Renewables were a bright spot in otherwise bleak third quarter financial results of Norwegian oil major Equinor that is looking forward to a billion-dollar gain from an offshore wind farm-down in the US.

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The company posted adjusted, pre-tax earnings of $45m during the third quarter of 2020 in its New Energy Solutions segment, including costs related to the maturation of new projects. That compares to an adjusted pre-tax loss of $25m in the same period a year ago.

“We continue to capture value from our renewable energy portfolio and position ourselves for profitable growth in value chains for carbon capture and storage,” chief executive Eldar Sætre said.

“This quarter we announced our partnership with BP, including the divestment of half of our share of offshore wind projects Empire Wind and Beacon Wind in the US.”

Equinor through the divestment to BP of half of its stake in the more than 2GW Empire Wind project and the more than 2.4GW Beacon Wind project off the US expects is expected to book a gain of $1.1bn during the first quarter of 2021.

Sætre added: “We are progressing H2H Saltend, a project for large-scale production of hydrogen in the UK, and in Norway we are progressing the Northern Lights project as part of creating full value chains for carbon capture, transportation and storage.”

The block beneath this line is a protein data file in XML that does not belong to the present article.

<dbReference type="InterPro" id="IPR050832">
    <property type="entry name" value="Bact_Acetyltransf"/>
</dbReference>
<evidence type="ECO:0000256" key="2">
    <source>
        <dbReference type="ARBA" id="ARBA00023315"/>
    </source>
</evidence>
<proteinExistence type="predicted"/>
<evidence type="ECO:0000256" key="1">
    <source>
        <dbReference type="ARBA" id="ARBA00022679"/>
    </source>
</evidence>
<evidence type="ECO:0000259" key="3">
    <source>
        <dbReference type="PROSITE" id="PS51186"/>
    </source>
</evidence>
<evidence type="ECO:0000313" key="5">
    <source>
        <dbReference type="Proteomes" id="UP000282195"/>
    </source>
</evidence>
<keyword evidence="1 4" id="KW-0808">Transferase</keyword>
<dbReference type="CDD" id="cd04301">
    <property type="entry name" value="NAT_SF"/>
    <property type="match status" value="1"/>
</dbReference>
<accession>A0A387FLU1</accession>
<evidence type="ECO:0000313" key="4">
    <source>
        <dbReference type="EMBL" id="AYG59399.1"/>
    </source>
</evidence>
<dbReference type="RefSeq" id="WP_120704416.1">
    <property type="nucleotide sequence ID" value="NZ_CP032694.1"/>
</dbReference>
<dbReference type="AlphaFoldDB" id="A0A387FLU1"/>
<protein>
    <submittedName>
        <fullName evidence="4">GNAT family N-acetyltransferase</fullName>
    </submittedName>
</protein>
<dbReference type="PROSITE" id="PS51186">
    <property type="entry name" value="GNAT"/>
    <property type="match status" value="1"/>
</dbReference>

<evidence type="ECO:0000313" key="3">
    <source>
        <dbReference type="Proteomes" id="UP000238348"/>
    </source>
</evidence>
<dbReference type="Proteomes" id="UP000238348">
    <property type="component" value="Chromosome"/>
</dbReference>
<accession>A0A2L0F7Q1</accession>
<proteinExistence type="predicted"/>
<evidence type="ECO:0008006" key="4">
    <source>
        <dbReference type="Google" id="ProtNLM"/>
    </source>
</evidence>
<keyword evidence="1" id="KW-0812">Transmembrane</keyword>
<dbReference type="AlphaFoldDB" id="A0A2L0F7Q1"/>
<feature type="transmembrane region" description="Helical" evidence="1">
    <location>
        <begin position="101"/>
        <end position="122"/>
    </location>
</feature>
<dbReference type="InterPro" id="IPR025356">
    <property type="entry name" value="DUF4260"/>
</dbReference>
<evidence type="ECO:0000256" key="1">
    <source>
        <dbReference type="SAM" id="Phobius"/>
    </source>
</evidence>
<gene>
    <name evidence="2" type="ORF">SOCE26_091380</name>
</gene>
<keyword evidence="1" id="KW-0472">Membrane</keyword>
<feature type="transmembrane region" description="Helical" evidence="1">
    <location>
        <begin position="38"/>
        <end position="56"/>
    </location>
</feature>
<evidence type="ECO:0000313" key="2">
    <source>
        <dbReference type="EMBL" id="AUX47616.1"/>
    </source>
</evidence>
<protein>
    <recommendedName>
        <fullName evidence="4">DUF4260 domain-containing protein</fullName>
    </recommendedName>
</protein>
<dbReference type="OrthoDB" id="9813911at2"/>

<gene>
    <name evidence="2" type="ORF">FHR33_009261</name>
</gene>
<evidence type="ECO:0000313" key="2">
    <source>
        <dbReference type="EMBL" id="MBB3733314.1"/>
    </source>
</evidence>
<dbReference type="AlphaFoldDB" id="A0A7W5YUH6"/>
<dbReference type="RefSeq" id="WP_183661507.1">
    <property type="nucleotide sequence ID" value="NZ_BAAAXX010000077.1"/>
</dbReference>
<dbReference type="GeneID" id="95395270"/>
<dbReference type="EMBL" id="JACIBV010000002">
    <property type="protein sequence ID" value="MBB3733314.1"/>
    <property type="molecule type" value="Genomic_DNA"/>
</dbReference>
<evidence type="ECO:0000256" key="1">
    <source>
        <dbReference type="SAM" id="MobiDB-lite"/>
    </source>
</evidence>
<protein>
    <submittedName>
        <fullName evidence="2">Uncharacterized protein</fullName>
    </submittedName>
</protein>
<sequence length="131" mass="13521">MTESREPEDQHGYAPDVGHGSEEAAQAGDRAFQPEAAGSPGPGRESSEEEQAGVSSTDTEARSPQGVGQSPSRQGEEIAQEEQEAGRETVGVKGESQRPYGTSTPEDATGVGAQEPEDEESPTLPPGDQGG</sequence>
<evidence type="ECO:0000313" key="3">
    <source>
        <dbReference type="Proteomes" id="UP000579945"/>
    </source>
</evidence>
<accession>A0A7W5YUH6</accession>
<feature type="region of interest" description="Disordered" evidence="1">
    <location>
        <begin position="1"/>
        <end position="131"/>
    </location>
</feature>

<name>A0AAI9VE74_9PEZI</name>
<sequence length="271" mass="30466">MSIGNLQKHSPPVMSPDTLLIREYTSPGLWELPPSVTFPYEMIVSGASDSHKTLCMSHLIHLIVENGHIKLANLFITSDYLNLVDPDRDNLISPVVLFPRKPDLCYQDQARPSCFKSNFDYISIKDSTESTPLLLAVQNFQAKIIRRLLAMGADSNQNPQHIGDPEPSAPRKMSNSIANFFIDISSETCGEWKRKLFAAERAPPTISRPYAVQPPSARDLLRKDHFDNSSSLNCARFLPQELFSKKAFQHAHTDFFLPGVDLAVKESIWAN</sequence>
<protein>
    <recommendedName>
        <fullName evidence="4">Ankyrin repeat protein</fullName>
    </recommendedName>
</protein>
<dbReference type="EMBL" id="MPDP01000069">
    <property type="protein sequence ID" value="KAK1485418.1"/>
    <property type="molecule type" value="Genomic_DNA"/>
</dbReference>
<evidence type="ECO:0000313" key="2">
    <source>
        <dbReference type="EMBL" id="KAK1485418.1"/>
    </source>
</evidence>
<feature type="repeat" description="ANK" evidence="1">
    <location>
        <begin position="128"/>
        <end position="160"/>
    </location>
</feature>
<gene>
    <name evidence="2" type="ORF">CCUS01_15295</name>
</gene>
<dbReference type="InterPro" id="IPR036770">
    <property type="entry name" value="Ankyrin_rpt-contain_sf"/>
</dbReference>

Future offshore wind major

Sætre next month will be succeeded by Anders Opedal as CEO, who has pledged to speed up the company’s transition from an oil major into a broader and greener energy company with a renewable energy generation capacity of 12-16GW by 2035, and a focus on offshore wind.

The company last month had handed in bids (for Empire Wind phase 2 and Beacon Wind) in New York’s second offshore wind solicitation that called for proposals for up to 2.5GW of additional capacity. If successful, the concessions could add to Equinor’s already massive European offshore wind pipeline that includes a stake in the giant 3.6GW Dogger Bank development in the UK’s part of the North Sea.

Until the huge projects are built, the company’s renewable energy output remains modest.

Equinor’s renewable power production receded slightly to 319 gigawatt hours during the third quarter of 2020, from 342GWh a year earlier. That was relatively little when considering that the company still produced 1.91 million barrels of oil equivalent per day (mboe/d) alone during the quarter.

But as oil prices have plunged amid lower demand following the Covid-19 pandemic this year, the company’s core exploration and production business was loss-making outside Norway in the period, contributing to a net loss of $2.12bn during the third quarter for the entire company.